What is the Commonwealth and what is its role today?
Leaders have arrived in Rwanda for this year’s Commonwealth Heads of Government Meeting (Chogm).
The event, which is held every two years on average, is this year taking place in Kigali, where presidents and prime ministers are discussing important issues currently facing the world.
It has been postponed twice due to the coronavirus pandemic.
Here, we look at what the role of the Commonwealth is today.
– What is the Commonwealth?
The Commonwealth is a voluntary association of 54 independent and equal countries with a combined population of 2.5 billion people. The Commonwealth’s roots go back to the British Empire, but now any country can join it.
It originated with the 1931 Statute of Westminster, and its original members were the United Kingdom, Canada, Australia, New Zealand, South Africa, Newfoundland (which joined the Canadian Confederation in 1949) and the Irish Free State (which left the Commonwealth in 1949).
– What function does it have?
Its goal is to have the nations work together to promote prosperity, democracy and peace.
– What is its role today?
The Commonwealth said its role today is largely focused on six actions: to raise awareness about the development challenges small states face; to support young people and help improve society; help nations protect the environment while tackling the climate crisis; promote democracy, good governance, peace, human rights, and the rule of law; and boost trade between member nations and host events.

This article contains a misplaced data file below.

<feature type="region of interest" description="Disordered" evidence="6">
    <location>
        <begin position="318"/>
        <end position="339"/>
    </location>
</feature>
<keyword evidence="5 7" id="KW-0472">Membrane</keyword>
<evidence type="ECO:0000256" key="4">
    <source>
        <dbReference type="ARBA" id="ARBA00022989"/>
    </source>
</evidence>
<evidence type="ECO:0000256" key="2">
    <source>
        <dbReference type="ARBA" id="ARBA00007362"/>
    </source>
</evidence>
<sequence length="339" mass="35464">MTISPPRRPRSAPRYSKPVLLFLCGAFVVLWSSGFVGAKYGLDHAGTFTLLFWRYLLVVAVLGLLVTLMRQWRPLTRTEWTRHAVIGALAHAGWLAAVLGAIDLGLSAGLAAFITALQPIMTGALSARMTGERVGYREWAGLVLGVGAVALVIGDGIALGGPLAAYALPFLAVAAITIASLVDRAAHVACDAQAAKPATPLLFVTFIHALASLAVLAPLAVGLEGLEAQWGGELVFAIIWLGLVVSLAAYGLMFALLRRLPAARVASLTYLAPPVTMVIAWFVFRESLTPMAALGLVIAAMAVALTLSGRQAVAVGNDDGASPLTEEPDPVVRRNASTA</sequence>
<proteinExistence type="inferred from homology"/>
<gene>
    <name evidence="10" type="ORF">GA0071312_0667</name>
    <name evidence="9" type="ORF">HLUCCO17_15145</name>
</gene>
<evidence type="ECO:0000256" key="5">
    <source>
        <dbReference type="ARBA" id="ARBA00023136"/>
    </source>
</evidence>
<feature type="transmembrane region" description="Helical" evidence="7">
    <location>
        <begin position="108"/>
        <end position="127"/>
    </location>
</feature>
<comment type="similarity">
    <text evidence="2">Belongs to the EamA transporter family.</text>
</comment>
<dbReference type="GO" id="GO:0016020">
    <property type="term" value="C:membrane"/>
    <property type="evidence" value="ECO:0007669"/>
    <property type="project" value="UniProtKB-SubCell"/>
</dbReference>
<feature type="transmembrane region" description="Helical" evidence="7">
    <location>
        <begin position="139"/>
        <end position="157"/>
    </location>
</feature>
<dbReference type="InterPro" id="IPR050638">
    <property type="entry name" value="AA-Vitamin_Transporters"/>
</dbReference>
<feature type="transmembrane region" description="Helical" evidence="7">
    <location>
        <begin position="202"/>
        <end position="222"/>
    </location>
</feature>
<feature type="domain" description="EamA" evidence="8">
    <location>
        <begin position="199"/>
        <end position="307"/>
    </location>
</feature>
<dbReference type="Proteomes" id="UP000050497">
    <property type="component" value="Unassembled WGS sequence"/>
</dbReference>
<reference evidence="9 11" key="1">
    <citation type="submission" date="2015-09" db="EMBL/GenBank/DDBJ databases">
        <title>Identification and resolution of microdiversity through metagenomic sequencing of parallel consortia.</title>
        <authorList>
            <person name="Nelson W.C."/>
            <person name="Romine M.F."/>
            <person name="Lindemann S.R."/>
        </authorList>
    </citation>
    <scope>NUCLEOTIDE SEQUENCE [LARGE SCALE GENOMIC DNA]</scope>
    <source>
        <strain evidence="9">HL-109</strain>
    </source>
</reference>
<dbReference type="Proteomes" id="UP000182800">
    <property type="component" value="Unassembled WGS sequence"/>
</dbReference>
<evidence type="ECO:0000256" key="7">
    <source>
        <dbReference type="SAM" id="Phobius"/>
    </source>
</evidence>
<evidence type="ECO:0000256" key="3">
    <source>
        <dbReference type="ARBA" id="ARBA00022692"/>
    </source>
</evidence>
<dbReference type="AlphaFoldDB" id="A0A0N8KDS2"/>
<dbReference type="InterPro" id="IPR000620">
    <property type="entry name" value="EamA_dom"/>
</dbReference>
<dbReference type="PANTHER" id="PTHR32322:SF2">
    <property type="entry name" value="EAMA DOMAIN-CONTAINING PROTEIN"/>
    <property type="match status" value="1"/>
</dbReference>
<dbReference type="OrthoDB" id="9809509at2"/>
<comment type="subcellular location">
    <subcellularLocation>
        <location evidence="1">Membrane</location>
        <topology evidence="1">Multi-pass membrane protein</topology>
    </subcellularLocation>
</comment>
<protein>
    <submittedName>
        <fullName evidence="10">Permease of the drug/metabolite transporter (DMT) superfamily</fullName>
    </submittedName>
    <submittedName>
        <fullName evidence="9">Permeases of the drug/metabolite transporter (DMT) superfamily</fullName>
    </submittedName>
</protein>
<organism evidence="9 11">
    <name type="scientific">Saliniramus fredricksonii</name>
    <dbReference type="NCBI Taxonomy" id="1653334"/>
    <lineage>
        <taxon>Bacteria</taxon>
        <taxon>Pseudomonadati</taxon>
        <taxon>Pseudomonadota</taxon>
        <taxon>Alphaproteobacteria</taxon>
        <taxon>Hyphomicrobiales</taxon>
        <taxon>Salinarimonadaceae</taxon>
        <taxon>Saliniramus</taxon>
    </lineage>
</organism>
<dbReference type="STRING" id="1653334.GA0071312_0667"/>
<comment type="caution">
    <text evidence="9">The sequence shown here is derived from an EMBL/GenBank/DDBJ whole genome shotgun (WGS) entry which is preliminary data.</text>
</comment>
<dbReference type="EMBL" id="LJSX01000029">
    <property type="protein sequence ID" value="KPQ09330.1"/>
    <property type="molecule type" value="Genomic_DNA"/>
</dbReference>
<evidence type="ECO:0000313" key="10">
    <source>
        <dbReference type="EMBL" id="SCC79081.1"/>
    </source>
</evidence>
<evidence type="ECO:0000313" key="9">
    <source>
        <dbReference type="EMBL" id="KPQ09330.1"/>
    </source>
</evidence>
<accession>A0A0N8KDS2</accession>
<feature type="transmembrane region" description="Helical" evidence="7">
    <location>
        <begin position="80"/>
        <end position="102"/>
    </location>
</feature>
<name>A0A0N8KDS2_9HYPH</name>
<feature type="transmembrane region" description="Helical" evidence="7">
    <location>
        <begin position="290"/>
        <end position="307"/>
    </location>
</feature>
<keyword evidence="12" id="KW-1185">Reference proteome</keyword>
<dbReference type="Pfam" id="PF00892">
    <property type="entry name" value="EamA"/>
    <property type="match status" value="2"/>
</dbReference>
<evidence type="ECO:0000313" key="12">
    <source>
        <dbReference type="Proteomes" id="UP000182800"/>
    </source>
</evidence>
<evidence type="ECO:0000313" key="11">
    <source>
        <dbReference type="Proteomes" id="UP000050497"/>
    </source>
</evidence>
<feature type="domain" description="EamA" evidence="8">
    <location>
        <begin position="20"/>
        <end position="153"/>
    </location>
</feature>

– Which nations are in the Commonwealth?
In Africa, the nations are: Botswana, Cameroon, The Gambia, Ghana, Kenya, Eswatini, Lesotho, Malawi, Mauritius, Mozambique, Namibia, Nigeria, Rwanda, Seychelles, Sierra Leone, South Africa, Uganda, Tanzania and Zambia.
In the Caribbean and Americas it’s: Antigua and Barbuda, The Bahamas, Barbados, Belize, Canada, Dominica, Grenada, Guyana, Jamaica, Saint Kitts and Nevis, Saint Lucia, Saint Vincent and the Grenadines and Trinidad and Tobago.
Over in the pacific, they include: Australia, Fiji Islands, Kiribati, Nauru, New Zealand, Papua New Guinea, Samoa, Solomon Islands, Tonga, Tuvalu and Vanuatu.
In Asia, the member nations are: Bangladesh, Brunei Darussalam, India, Malaysia, Maldives, Pakistan, Singapore and Sri Lanka.
And in Europe, they include: Cyprus, Malta and the United Kingdom.
– Who is the head of the Commonwealth?
The Queen has been head of the Commonwealth since coming to the throne in 1952. Her eldest son and heir to the throne, the Prince of Wales, is representing her at this year’s gathering with his wife, the Duchess of Cornwall.
– What does the head of the Commonwealth do?
The head of the Commonwealth is a largely symbolic post with no real powers. The head’s main role is to officially open the Chogm.
– How did the role evolve?
The modern Commonwealth was established by the London Declaration of 1949, just two years after India and Pakistan were granted independence.
The London Declaration said the British monarch would be a symbol of the free association of independent countries, and, as such, the head of the Commonwealth. This meant republics could be members and accept the sovereign as head of the Commonwealth without him or her being their head of state.
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